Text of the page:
Indian Journal of Dermatology
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ORIGINAL ARTICLE
Year : 2007  |  Volume : 52  |  Issue : 3  |  Page : 150-152
Treatment of fissure soles with occlusion using micropore tapes


1 Department of Dermatology, PSG Institute of Medial Sciences and Research, Coimbatore, India
2 Department of Community Medicine, PSG Institute of Medial Sciences and Research, Coimbatore, India

Correspondence Address:
C R Srinivas
Department of Dermatology, PSG Hospitals, Peelamedu, Coimbatore - 641004
India
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Source of Support: None, Conflict of Interest: None


DOI: 10.4103/0019-5154.35095

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   Abstract 

Fissure feet are a common condition; however, no effective therapy is available to date. This study was undertaken to study the effect of occlusion using 2″ micropore tapes in the management of fissure soles. The study was an open-paired, controlled study and included 26 volunteers with fissure feet. Fissures were graded separately over the right and left soles. All the volunteers were advised to wash their feet in tap water, air dry for 5 min before going to bed. To increase the tackiness of the tape, tincture benzoin was first applied and allowed to dry. The volunteers were educated to apply a 2″ micropore tape over the fissures at night on the right sole. The left sole was not taped and served as a control. The tape was removed the next morning and the fresh tape was again reapplied at night. The volunteers were advised to immerse the feet in water at room temperature and then remove the tape. Results were assessed after 15 days. Mc Nemar's X2 test was performed to determine the statistical significance. P value < 0.05 was considered to be statistically significant. The right sole (study) and the left sole (control) constituted a pair. Out of the 26 matched pairs, in 16 pairs, the study site showed improvement and the control site did not show improvement. Seven pairs did not show improvement over both study and control sites. Three pairs showed improvement in both study and control sites. Mc Nemar X2 value was 14.06 ( P < 0.001). Occlusion therapy is effective in the treatment of fissure soles.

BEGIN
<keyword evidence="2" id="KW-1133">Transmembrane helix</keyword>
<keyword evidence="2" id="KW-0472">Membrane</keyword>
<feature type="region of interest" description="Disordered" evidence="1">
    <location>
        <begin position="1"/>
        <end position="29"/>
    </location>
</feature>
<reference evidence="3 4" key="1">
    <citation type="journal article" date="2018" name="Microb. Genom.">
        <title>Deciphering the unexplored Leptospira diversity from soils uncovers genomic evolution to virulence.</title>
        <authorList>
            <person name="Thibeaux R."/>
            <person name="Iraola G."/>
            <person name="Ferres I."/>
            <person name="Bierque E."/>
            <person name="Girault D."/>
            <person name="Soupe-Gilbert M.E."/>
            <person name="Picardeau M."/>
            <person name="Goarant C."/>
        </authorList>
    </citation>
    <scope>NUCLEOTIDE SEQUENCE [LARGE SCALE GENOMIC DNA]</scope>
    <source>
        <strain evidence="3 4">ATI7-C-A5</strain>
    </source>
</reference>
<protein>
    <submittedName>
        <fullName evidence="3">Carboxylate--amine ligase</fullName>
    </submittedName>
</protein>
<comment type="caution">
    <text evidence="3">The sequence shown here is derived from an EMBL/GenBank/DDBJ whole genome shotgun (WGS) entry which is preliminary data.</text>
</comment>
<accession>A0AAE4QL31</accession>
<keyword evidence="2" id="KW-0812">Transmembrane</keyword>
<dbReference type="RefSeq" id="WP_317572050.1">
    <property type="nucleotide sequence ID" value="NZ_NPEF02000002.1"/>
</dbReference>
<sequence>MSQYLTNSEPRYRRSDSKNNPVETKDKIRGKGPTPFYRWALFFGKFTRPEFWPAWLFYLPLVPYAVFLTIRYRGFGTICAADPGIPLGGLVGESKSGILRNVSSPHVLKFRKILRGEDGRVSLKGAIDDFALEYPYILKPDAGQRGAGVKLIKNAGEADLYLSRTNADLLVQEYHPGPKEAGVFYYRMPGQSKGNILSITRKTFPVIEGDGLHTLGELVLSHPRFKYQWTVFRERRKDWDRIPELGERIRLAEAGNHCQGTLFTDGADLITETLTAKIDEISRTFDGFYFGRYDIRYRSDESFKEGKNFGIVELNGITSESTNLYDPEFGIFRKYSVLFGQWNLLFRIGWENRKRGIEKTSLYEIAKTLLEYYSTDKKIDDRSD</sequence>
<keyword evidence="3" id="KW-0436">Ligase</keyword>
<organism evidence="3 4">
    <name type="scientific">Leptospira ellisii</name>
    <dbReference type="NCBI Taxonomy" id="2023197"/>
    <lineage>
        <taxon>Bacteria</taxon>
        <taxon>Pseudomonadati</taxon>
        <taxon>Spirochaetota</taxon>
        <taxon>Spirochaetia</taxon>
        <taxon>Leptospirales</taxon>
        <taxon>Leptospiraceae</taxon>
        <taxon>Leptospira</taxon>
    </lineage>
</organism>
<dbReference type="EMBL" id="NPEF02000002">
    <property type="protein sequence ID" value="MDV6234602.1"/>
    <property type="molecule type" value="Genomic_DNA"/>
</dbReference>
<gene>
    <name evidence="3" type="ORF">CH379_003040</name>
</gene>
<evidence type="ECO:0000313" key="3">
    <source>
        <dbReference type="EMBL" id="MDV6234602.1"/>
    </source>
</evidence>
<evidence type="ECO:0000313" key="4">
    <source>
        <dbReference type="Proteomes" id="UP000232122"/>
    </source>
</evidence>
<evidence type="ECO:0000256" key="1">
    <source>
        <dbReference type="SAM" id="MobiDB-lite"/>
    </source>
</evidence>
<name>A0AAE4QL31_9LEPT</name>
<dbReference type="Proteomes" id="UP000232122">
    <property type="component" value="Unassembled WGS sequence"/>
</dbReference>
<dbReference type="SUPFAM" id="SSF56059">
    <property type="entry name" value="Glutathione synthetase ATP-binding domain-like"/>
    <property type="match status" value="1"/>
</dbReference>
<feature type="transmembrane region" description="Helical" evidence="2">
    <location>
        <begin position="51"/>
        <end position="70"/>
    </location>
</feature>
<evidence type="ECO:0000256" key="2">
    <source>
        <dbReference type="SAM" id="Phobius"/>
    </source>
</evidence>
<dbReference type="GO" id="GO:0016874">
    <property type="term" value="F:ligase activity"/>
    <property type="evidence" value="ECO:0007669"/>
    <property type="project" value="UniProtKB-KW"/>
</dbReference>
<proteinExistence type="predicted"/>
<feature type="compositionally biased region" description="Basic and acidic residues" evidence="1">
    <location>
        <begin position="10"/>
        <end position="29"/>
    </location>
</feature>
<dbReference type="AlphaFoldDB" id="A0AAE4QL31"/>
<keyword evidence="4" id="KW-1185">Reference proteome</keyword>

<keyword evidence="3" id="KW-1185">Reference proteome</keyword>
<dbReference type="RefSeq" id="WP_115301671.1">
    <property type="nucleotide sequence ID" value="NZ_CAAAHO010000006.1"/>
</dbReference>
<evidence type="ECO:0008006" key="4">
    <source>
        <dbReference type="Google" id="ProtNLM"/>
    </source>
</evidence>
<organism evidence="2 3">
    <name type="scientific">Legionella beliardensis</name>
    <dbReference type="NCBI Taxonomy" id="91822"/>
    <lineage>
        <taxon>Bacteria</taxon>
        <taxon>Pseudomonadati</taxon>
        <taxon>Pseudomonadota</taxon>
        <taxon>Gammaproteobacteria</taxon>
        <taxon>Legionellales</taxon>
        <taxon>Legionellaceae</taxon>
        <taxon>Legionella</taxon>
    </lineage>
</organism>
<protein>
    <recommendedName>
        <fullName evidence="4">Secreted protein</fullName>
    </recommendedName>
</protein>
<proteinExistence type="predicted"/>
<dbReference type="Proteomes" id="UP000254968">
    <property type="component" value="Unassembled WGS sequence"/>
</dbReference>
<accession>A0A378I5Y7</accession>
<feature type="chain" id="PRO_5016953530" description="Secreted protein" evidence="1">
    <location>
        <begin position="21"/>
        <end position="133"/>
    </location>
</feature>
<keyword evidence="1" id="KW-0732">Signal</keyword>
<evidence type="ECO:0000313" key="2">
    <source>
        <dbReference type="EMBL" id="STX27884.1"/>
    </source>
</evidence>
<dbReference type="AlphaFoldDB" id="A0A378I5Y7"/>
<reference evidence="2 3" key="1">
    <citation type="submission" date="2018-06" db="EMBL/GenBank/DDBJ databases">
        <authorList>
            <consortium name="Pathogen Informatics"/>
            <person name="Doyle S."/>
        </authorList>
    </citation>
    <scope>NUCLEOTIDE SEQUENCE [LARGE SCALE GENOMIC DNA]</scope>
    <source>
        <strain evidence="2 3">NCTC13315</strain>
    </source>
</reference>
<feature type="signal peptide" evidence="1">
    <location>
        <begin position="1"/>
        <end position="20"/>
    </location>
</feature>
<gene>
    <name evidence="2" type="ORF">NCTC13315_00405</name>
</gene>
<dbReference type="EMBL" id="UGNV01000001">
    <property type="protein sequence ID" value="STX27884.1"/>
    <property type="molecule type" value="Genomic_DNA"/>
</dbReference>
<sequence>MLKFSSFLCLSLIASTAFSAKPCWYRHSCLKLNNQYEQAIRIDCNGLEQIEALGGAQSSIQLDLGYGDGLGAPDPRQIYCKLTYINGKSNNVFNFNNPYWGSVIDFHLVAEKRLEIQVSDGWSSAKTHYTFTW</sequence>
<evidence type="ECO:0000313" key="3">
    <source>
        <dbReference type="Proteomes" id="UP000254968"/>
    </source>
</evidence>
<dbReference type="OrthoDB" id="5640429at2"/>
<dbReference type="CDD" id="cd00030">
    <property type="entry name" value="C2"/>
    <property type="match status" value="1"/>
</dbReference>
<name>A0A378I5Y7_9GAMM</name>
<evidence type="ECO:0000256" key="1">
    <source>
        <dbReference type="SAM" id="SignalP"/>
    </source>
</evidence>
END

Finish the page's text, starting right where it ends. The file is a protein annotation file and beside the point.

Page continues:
Keywords: Fissure soles, hoop stresses, occlusion


How to cite this article:
Lakshmi C, Srinivas C R, Mathew AC. Treatment of fissure soles with occlusion using micropore tapes. Indian J Dermatol 2007;52:150-2

How to cite this URL:
Lakshmi C, Srinivas C R, Mathew AC. Treatment of fissure soles with occlusion using micropore tapes. Indian J Dermatol [serial online] 2007 [cited 2019 Sep 15];52:150-2. Available from: http://www.e-ijd.org/text.asp?2007/52/3/150/35095



   Introduction Top


Fissuring or cracking of feet is a common condition in the tropics affecting both the sexes. Fissuring may be minimal or severe enough to cause pain, tenderness and bleeding from the site. It could also serve as a portal of entry of organisms leading to lymphangitis and cellulitis (personal observation). Increased fissuring due to barefoot walking, occupational as in housewives and farmers has been reported. [1] Increase in fissure feet due to autonomic and sensory loss is reported among patients with diabetes and leprosy. [2],[3]

However, fissuring can occur in the absence of any of the abovementioned factors. The treatment of fissure feet includes keratolytics. In spite of being such a common condition in the tropics causing considerable distress, various treatment modalities have not been studied.